Romford hospital doc gives harmful drug to mum-to-be
PUBLISHED: 09:00 02 July 2011 | UPDATED: 11:09 02 July 2011
A woman says her unborn child could have been harmed after a doctor prescribed her medication which should not be taken during pregnancy.
Joanne Larwood, 30, claims a doctor at Queen’s Hospital, in Rom Valley Way, Romford, twice prescribed her Canesten Duo, a thrush medication that contains an oral tablet potentially dangerous for unborn babies.
“The first treatment was dispensed at Queen’s pharmacy on May 25 and I took the tablet on the same day,” she said. “When the thrush didn’t go away I went back to the hospital on June 8 and was given the same treatment.”
This time Joanne, who is six months pregnant, went to Oxlow Chemists, Dagenham, where the pharmacist said she should not be taking the oral tablet if she was expecting.
“He said it could harm my baby,” says Joanne. “It scared me as I had already taken one tablet. I couldn’t believe a doctor could make such a mistake.”
Joanne, of Dagenhm, has since received a letter from Barking, Havering and Redbridge University Hospital Trust, that confirmed she should not have been given Canesten Duo.
The letter, seen by the Recorder, says the doctor concerned has been spoken to and a message on the matter has been sent to all staff. The incident will be investigated internally.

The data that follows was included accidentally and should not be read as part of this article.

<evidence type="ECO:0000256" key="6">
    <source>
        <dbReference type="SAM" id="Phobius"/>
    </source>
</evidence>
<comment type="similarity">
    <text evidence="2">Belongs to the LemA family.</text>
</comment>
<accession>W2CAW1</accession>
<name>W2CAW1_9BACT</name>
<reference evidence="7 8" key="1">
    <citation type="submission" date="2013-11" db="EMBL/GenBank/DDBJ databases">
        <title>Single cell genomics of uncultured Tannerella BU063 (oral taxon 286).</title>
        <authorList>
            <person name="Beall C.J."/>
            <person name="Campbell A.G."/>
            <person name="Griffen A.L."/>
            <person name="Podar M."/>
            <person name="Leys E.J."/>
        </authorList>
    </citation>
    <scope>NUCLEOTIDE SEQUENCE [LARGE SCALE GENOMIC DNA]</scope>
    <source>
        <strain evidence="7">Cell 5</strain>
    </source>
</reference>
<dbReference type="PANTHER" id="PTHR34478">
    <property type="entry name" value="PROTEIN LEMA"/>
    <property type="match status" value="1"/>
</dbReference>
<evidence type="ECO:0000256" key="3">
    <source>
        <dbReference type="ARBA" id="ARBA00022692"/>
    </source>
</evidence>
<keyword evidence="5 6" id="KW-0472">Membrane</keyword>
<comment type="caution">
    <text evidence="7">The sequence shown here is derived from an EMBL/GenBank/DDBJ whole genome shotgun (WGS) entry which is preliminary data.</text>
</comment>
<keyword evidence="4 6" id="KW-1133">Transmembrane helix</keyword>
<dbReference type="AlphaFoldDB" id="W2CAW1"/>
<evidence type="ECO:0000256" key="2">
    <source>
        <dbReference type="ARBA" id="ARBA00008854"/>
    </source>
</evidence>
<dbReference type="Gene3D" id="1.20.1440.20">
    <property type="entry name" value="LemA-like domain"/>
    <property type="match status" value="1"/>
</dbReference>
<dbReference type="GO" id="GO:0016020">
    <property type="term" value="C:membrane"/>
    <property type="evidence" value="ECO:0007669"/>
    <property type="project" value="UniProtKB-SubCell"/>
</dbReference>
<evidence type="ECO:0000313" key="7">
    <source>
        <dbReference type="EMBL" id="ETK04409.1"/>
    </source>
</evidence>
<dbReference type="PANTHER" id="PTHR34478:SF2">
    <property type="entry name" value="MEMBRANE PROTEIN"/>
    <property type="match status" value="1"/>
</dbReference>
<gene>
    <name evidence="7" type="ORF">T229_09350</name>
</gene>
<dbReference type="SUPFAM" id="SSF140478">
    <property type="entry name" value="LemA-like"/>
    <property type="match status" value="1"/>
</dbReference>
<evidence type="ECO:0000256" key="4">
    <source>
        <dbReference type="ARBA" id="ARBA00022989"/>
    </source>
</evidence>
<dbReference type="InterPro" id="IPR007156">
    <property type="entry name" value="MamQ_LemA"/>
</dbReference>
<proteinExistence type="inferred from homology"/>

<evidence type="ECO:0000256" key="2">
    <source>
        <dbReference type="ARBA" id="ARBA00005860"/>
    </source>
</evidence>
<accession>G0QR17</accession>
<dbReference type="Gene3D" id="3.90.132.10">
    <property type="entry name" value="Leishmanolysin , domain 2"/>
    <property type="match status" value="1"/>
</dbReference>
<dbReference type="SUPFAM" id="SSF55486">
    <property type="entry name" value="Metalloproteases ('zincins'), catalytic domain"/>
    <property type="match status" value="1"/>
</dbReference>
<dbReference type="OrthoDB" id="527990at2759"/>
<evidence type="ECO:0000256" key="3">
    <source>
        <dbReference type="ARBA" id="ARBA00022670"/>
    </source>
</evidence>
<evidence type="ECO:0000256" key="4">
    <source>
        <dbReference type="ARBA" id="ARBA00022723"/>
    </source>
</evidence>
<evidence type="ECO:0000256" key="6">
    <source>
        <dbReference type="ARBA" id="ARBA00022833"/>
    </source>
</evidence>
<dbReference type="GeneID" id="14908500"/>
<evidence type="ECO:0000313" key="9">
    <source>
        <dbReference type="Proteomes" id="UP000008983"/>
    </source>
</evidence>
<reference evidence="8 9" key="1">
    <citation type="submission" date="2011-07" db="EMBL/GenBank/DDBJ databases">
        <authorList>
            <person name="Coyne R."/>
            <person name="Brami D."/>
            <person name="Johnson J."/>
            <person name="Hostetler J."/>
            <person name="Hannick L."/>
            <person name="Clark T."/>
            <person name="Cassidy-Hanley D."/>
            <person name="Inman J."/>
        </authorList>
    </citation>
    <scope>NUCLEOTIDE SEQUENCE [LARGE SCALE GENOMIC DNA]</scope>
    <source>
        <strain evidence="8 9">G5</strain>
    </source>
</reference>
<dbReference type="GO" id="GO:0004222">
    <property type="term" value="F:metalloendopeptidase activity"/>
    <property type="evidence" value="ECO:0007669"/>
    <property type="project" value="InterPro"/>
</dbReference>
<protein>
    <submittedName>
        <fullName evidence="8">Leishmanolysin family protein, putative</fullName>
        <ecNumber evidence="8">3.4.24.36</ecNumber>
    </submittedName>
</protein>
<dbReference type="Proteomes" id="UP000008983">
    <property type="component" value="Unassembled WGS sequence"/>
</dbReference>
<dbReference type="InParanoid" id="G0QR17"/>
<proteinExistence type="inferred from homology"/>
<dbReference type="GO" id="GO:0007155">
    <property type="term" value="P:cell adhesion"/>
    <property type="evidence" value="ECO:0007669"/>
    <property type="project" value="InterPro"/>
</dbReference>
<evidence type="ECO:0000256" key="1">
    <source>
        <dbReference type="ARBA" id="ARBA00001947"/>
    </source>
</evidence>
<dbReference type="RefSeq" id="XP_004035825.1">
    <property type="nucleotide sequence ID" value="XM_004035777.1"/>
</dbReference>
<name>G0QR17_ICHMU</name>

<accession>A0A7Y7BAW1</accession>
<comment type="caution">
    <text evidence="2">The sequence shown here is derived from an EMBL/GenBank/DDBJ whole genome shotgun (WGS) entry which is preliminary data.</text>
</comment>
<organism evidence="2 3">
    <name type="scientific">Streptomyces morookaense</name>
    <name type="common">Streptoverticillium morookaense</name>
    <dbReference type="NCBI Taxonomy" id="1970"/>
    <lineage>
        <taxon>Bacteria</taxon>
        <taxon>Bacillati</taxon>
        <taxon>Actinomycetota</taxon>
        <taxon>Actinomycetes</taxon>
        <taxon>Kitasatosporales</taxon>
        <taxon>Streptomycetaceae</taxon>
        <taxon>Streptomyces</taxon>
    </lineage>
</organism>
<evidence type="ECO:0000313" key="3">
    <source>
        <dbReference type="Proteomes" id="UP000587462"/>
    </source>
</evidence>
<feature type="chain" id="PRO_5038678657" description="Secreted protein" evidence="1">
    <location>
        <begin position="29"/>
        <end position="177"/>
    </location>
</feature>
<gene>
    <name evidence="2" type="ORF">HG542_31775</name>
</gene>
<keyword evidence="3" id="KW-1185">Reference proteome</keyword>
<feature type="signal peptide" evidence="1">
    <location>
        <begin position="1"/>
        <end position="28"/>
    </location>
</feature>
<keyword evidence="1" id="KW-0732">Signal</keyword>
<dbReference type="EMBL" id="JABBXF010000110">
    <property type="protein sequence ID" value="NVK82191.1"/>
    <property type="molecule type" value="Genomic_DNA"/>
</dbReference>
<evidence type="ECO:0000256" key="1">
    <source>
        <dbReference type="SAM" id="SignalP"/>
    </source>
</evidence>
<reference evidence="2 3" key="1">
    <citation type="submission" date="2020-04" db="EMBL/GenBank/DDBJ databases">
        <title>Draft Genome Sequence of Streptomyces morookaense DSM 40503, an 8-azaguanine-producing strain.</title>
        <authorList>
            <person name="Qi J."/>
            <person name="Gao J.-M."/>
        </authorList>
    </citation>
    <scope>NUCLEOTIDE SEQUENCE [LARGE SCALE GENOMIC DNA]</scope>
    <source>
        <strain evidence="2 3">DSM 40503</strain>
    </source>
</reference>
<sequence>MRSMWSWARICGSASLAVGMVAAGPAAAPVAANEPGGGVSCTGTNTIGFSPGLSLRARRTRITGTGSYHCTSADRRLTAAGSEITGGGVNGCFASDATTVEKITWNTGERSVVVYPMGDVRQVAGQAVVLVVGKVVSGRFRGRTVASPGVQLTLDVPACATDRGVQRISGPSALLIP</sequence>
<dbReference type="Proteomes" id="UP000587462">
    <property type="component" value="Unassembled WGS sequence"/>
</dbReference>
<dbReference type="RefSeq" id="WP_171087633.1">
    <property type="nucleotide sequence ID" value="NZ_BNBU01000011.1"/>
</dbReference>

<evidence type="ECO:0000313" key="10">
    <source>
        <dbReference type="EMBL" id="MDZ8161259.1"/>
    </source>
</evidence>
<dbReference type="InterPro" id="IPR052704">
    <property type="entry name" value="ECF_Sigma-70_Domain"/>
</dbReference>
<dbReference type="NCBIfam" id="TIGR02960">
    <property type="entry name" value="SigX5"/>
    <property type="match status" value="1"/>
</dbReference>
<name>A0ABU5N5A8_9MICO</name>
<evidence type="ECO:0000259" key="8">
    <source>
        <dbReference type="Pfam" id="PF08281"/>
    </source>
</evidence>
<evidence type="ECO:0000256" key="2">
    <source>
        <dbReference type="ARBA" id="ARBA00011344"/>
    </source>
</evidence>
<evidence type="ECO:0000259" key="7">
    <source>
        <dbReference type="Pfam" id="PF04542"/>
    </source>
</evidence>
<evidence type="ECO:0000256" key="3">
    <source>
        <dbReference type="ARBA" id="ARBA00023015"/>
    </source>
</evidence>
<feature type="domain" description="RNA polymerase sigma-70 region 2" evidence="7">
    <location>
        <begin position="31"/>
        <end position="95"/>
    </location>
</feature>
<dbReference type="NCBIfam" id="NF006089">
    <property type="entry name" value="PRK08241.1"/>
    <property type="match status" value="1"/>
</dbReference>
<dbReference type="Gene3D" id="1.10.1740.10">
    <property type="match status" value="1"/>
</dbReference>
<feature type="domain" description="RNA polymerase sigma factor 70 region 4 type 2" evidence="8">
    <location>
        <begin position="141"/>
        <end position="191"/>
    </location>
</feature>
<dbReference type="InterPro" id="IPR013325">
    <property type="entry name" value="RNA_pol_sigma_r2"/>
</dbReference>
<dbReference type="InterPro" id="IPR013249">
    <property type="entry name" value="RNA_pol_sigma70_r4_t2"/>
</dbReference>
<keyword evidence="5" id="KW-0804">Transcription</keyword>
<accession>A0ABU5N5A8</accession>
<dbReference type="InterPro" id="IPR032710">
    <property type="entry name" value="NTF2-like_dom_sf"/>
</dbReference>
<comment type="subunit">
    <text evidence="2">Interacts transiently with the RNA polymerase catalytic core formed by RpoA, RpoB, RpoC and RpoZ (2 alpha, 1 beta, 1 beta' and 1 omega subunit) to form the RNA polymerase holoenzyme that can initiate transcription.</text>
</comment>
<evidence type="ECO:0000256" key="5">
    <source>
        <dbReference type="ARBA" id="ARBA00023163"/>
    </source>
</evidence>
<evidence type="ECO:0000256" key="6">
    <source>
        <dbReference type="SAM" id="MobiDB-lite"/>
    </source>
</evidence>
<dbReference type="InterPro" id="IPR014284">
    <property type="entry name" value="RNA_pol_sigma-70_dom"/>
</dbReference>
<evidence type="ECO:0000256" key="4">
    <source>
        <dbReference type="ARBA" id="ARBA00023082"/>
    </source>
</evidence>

The trust, however, has said it has no record of the tablet being prescribed and dispensed on May 25, and says she received only a pessary and cream.
“I know for a fact I was given the tablet and that I took it,” says Joanne. “I’m really angry at the hospital and have lost faith in the medical staff there.
“I have since transferred to King George Hospital, but was there last week to give a urine sample and they gave me a bottle with someone else’s details on. It’s unbelievable.”
A Trust spokesperson said: “We are investigating Miss Larwood’s complaint and apologise if she feels mistakes have been made.
“We are working hard to improve our maternity services and the experience of the women who use them. We take the opinions of our patients seriously and will always act on information that they give us.”